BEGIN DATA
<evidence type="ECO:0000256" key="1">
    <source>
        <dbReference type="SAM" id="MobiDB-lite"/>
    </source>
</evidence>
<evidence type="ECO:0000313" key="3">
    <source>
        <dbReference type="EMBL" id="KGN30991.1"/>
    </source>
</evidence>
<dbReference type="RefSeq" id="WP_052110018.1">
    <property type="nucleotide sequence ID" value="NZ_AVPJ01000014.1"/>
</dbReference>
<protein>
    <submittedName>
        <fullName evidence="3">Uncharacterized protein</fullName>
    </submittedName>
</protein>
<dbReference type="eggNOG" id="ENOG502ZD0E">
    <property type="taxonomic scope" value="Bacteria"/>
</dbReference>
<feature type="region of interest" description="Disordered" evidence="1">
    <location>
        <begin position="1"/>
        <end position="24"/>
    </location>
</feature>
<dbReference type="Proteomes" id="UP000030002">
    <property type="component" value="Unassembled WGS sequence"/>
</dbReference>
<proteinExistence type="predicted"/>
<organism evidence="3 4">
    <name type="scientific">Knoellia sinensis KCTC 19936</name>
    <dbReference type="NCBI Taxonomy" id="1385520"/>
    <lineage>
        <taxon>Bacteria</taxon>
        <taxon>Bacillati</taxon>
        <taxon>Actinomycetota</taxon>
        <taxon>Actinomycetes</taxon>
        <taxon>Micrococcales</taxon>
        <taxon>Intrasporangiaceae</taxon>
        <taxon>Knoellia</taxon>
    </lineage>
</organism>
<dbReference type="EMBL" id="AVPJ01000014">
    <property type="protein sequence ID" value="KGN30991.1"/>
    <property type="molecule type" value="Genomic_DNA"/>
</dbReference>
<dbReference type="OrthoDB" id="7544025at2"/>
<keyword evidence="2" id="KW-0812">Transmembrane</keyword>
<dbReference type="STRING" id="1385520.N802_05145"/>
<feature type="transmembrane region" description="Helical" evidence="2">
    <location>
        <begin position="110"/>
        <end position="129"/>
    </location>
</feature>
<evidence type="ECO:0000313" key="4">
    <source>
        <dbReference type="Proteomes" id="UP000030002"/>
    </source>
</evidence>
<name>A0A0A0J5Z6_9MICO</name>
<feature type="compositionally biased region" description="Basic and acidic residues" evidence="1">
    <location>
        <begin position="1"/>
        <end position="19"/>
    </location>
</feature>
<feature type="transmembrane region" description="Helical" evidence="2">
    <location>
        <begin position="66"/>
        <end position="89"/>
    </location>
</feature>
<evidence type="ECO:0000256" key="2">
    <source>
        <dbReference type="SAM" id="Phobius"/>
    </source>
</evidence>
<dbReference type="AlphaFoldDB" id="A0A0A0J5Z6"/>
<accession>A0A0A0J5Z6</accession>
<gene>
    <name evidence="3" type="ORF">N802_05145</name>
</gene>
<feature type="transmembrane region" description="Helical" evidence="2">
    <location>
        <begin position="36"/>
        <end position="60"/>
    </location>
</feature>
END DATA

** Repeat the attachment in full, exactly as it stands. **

<evidence type="ECO:0000256" key="1">
    <source>
        <dbReference type="SAM" id="MobiDB-lite"/>
    </source>
</evidence>
<evidence type="ECO:0000313" key="3">
    <source>
        <dbReference type="EMBL" id="KGN30991.1"/>
    </source>
</evidence>
<dbReference type="RefSeq" id="WP_052110018.1">
    <property type="nucleotide sequence ID" value="NZ_AVPJ01000014.1"/>
</dbReference>
<protein>
    <submittedName>
        <fullName evidence="3">Uncharacterized protein</fullName>
    </submittedName>
</protein>
<dbReference type="eggNOG" id="ENOG502ZD0E">
    <property type="taxonomic scope" value="Bacteria"/>
</dbReference>
<feature type="region of interest" description="Disordered" evidence="1">
    <location>
        <begin position="1"/>
        <end position="24"/>
    </location>
</feature>
<dbReference type="Proteomes" id="UP000030002">
    <property type="component" value="Unassembled WGS sequence"/>
</dbReference>
<proteinExistence type="predicted"/>
<organism evidence="3 4">
    <name type="scientific">Knoellia sinensis KCTC 19936</name>
    <dbReference type="NCBI Taxonomy" id="1385520"/>
    <lineage>
        <taxon>Bacteria</taxon>
        <taxon>Bacillati</taxon>
        <taxon>Actinomycetota</taxon>
        <taxon>Actinomycetes</taxon>
        <taxon>Micrococcales</taxon>
        <taxon>Intrasporangiaceae</taxon>
        <taxon>Knoellia</taxon>
    </lineage>
</organism>
<dbReference type="EMBL" id="AVPJ01000014">
    <property type="protein sequence ID" value="KGN30991.1"/>
    <property type="molecule type" value="Genomic_DNA"/>
</dbReference>
<dbReference type="OrthoDB" id="7544025at2"/>
<keyword evidence="2" id="KW-0812">Transmembrane</keyword>
<dbReference type="STRING" id="1385520.N802_05145"/>
<feature type="transmembrane region" description="Helical" evidence="2">
    <location>
        <begin position="110"/>
        <end position="129"/>
    </location>
</feature>
<evidence type="ECO:0000313" key="4">
    <source>
        <dbReference type="Proteomes" id="UP000030002"/>
    </source>
</evidence>
<name>A0A0A0J5Z6_9MICO</name>
<feature type="compositionally biased region" description="Basic and acidic residues" evidence="1">
    <location>
        <begin position="1"/>
        <end position="19"/>
    </location>
</feature>
<feature type="transmembrane region" description="Helical" evidence="2">
    <location>
        <begin position="66"/>
        <end position="89"/>
    </location>
</feature>
<evidence type="ECO:0000256" key="2">
    <source>
        <dbReference type="SAM" id="Phobius"/>
    </source>
</evidence>
<dbReference type="AlphaFoldDB" id="A0A0A0J5Z6"/>
<accession>A0A0A0J5Z6</accession>
<gene>
    <name evidence="3" type="ORF">N802_05145</name>
</gene>
<feature type="transmembrane region" description="Helical" evidence="2">
    <location>
        <begin position="36"/>
        <end position="60"/>
    </location>
</feature>